Recently it was brought to my attention that I appear on the Nikon website in a video conversation sponsored by the professional marketing arm of Nikon cameras. (I knew this conversation had been filmed about a year ago, I just didn’t know it was up on the web.)
Of course, I’m appreciative of the publicity, and of the times Nikon has licensed my work—for example, on the Nikon website in Night Photography with Harold Davis. However, in the workshops I teach I am completely agnostic in the Nikon-Canon religious wars. Both brands produce superb cameras—and cameras don’t make great images, people do.
But I do have a bone to pick with Nikon. I recently had a long chat with a Canon Explorer of Light photographer. There are roughly sixty top professionals in this program. Without going into the financial details, I can clearly say that these photographers are very well supported by Canon Professional Marketing. It’s clear to me that this has been a good investment for Canon, and it is shameful that Nikon doesn’t do more to support the top image makers that use Nikon equipment. Nikon, if you are reading this, do something about it, please.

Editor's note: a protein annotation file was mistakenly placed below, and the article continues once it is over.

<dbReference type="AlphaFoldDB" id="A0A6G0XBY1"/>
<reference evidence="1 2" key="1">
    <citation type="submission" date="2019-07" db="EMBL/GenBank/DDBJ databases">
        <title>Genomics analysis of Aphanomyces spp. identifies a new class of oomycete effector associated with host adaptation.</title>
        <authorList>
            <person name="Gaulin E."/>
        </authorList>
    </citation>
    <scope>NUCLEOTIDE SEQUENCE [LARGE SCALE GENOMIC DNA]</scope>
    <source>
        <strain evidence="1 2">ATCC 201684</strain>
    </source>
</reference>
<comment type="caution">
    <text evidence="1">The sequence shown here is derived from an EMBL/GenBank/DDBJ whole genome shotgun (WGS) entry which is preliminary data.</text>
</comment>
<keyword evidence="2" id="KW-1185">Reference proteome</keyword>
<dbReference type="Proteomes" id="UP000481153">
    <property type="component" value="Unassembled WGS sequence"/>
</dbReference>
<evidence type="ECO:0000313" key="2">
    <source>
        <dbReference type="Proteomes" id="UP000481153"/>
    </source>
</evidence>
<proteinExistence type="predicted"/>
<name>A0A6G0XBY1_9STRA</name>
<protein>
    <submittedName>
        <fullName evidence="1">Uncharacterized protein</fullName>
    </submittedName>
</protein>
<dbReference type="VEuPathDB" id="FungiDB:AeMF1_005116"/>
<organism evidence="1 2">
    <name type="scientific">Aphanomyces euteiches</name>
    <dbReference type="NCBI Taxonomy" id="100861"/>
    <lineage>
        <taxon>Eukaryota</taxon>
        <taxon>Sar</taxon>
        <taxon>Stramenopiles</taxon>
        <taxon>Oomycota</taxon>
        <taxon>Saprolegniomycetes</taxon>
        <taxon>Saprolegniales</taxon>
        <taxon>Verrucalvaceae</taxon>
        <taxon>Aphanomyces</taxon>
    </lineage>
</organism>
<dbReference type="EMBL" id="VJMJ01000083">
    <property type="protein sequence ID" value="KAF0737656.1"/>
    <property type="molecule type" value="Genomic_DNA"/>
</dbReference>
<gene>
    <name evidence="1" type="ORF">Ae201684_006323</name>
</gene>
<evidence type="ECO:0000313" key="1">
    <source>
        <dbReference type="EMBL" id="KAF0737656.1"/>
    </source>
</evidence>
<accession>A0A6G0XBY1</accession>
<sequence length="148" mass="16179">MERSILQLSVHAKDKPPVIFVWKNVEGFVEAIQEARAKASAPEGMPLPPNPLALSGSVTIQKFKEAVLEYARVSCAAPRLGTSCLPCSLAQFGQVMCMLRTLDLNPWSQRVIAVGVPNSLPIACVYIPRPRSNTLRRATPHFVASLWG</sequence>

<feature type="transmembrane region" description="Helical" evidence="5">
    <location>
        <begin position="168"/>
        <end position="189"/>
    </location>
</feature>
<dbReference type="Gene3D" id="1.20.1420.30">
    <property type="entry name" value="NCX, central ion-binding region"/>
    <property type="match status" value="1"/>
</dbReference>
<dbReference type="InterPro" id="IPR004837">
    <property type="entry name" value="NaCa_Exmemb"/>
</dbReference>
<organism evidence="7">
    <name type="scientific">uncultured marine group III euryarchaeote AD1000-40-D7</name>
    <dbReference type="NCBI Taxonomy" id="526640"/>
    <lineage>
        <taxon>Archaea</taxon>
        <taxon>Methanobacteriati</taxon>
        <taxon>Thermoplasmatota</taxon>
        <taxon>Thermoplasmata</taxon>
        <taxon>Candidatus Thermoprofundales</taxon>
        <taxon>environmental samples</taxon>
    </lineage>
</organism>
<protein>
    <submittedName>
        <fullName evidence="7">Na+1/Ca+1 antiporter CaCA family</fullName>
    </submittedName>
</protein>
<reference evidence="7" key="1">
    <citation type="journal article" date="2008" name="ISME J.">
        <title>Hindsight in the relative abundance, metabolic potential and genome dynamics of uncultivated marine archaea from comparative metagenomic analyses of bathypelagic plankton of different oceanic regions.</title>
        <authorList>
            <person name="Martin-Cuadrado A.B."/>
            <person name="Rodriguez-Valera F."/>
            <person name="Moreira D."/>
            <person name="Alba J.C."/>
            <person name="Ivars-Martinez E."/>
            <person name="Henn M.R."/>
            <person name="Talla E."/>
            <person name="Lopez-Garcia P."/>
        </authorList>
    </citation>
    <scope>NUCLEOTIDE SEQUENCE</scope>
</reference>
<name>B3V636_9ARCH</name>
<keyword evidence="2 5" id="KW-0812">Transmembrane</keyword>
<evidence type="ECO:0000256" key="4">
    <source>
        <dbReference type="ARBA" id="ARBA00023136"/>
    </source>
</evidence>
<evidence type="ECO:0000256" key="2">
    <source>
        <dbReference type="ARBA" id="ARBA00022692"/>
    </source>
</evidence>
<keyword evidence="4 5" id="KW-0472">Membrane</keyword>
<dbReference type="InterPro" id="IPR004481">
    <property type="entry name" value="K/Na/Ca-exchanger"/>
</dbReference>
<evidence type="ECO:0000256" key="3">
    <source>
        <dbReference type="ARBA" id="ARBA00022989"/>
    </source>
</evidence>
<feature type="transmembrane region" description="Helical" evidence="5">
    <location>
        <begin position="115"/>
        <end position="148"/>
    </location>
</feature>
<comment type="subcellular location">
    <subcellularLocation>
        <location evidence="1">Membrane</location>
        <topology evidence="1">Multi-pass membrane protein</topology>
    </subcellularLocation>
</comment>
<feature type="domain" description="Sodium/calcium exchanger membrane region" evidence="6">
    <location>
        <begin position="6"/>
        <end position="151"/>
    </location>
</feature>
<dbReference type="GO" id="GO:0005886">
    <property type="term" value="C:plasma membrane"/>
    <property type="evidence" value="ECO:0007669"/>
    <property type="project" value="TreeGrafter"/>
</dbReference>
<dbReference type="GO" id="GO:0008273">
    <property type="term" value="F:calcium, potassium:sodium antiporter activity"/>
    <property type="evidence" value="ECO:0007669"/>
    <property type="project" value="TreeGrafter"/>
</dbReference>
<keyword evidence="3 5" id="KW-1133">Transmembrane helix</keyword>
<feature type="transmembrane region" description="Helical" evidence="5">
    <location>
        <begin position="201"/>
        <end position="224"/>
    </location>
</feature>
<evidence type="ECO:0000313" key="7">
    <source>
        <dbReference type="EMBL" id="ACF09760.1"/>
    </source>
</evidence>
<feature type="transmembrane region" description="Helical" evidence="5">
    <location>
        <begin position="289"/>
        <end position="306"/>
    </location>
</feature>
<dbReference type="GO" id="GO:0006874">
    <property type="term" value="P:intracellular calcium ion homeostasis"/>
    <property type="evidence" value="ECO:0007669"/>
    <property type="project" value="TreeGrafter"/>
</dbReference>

Enough kvetching. I shot this image from a cliff high above Muir Beach in the Marin Headlands near San Francisco, California. Of course, my companion wanted to know why I would face one of the best views in the Bay area and choose to make a photo of a weed!
One answer is that good photographers look for the unexpected. When you shoot with someone who is a gifted image maker, you’ll most likely see them pivoting as if they had eyes in the back of their head, looking for strange details, and commenting on all kinds of unlikely things. At least this describes me! It’s really not that unusual for me to shoot a weed on the edge of a sumptuous view, or to find a new way to capture a classic view.
The weed in this image was blowing in a stiff sunset breeze, so I bumped my ISO (to 400) to hand hold the image. There wasn’t much point in using a tripod considering the wind and movement of my subject. I intentionally underexposed to make my background go very dark. I used a 36mm extension tube with my 105mm f/2.8 Nikkor macro lens—a superb and classic lens, by the way. I took this exposure at 1/250 of a second and f/13.
For a macro this close, my depth-of-field was shallow—so I tried to be as parallel as possible to the subject.